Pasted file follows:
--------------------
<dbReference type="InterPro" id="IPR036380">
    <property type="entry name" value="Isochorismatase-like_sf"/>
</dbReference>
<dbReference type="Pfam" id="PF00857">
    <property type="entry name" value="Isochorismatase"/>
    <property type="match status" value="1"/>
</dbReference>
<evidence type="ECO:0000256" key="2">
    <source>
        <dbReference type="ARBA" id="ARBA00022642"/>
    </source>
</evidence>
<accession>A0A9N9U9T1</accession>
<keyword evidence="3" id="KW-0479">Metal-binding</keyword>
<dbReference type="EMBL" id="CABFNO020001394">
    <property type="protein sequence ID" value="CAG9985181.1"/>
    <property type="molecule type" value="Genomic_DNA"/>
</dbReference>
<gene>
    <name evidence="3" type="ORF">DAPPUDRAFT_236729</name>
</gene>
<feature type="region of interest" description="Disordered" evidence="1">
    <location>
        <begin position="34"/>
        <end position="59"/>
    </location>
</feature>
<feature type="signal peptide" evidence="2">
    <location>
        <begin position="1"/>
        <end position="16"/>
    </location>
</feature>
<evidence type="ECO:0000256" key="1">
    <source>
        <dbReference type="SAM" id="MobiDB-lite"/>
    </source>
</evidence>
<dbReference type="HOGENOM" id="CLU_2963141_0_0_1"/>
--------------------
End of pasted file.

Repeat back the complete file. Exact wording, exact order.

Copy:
<dbReference type="InterPro" id="IPR036380">
    <property type="entry name" value="Isochorismatase-like_sf"/>
</dbReference>
<dbReference type="Pfam" id="PF00857">
    <property type="entry name" value="Isochorismatase"/>
    <property type="match status" value="1"/>
</dbReference>
<evidence type="ECO:0000256" key="2">
    <source>
        <dbReference type="ARBA" id="ARBA00022642"/>
    </source>
</evidence>
<accession>A0A9N9U9T1</accession>
<keyword evidence="3" id="KW-0479">Metal-binding</keyword>
<dbReference type="EMBL" id="CABFNO020001394">
    <property type="protein sequence ID" value="CAG9985181.1"/>
    <property type="molecule type" value="Genomic_DNA"/>
</dbReference>
<gene>
    <name evidence="3" type="ORF">DAPPUDRAFT_236729</name>
</gene>
<feature type="region of interest" description="Disordered" evidence="1">
    <location>
        <begin position="34"/>
        <end position="59"/>
    </location>
</feature>
<feature type="signal peptide" evidence="2">
    <location>
        <begin position="1"/>
        <end position="16"/>
    </location>
</feature>
<evidence type="ECO:0000256" key="1">
    <source>
        <dbReference type="SAM" id="MobiDB-lite"/>
    </source>
</evidence>
<dbReference type="HOGENOM" id="CLU_2963141_0_0_1"/>